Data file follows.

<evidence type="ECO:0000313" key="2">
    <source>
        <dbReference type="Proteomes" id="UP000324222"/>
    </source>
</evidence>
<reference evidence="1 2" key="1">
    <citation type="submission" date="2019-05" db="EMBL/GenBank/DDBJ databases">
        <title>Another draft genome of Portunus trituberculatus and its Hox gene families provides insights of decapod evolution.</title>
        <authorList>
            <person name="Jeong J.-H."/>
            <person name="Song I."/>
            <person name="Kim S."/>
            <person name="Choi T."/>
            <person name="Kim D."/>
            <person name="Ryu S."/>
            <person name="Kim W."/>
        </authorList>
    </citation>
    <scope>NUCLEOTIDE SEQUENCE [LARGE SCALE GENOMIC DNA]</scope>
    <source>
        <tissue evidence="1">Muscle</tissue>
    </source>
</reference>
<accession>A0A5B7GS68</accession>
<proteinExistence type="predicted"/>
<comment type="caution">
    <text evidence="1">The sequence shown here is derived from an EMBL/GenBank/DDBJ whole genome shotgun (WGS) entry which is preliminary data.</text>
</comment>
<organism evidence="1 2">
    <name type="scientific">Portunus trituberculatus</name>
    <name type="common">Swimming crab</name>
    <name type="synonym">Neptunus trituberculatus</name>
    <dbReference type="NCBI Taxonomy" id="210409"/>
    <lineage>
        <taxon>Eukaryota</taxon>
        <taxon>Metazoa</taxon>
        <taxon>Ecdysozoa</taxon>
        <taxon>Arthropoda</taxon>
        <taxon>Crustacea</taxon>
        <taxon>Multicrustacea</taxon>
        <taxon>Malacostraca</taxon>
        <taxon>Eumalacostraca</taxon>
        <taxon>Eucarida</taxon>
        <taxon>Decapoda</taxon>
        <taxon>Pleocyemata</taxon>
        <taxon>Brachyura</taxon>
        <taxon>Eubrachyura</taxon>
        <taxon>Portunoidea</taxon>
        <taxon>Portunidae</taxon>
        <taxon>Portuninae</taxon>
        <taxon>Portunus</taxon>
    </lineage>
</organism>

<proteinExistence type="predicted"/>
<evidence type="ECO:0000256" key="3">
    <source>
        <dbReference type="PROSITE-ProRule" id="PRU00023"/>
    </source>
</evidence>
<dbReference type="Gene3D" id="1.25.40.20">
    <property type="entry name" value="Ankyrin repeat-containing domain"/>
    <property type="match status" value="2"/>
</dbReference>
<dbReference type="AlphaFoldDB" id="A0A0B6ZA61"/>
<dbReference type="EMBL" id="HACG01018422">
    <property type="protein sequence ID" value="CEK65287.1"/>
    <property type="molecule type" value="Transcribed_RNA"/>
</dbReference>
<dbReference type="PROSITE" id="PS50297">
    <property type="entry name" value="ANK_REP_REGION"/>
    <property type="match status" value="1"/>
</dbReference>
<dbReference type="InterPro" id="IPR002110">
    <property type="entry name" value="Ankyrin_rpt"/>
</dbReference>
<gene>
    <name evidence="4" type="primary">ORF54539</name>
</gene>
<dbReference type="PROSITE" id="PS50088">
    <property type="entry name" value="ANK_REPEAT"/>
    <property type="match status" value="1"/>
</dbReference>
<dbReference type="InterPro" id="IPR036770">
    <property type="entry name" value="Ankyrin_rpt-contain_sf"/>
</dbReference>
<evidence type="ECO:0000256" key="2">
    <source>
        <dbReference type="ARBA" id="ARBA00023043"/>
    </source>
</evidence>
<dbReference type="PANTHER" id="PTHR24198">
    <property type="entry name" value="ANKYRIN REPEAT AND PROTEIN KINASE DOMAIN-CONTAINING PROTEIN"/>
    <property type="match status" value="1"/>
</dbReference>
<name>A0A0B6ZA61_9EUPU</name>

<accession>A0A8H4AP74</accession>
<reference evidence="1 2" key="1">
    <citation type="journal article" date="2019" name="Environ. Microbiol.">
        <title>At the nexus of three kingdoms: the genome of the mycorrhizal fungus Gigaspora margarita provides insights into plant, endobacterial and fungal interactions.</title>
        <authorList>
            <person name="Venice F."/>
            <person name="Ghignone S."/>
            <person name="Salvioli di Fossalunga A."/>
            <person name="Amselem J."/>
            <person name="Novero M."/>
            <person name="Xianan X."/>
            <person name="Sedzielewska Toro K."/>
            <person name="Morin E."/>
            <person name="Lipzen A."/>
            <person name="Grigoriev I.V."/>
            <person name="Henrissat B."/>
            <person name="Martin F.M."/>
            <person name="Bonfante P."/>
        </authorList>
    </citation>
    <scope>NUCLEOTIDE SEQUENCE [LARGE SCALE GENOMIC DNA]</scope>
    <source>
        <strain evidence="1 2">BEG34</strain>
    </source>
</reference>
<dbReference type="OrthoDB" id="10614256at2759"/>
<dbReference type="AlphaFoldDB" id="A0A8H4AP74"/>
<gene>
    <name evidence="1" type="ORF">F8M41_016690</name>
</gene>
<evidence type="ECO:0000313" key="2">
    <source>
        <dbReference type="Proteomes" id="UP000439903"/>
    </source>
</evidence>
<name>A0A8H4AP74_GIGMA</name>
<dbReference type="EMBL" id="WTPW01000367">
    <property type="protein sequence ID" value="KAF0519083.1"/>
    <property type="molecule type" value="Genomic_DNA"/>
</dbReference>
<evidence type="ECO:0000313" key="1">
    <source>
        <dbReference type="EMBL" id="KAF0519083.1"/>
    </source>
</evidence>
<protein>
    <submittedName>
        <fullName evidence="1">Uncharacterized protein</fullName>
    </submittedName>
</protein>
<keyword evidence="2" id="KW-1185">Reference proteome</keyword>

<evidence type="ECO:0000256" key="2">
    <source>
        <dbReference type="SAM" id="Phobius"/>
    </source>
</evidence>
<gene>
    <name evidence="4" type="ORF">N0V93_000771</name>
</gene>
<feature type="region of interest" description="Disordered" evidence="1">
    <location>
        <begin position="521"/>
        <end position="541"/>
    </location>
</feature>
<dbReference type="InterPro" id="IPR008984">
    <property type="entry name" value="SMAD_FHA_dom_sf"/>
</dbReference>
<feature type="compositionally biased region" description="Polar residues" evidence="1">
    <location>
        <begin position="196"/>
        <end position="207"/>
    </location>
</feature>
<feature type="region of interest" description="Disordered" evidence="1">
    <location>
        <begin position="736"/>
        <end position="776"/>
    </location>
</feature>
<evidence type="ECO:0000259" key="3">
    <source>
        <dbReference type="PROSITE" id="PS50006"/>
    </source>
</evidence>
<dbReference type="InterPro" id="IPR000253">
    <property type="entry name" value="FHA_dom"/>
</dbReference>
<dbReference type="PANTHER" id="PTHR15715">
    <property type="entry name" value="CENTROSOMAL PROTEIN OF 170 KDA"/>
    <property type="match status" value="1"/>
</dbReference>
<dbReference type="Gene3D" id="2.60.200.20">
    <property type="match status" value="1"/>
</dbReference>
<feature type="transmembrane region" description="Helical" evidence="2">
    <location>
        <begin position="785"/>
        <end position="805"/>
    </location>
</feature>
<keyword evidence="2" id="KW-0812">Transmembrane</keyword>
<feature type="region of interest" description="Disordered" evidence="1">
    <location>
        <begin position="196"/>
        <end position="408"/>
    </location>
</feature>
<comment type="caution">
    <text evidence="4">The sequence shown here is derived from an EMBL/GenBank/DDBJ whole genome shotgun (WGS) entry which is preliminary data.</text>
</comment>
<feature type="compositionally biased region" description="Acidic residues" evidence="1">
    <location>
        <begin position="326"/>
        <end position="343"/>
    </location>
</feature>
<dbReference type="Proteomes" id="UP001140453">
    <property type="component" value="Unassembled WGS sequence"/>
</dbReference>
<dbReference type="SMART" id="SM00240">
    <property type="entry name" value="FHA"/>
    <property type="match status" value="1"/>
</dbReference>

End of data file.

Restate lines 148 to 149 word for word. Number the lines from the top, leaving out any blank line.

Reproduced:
    <source>
        <dbReference type="SAM" id="Phobius"/>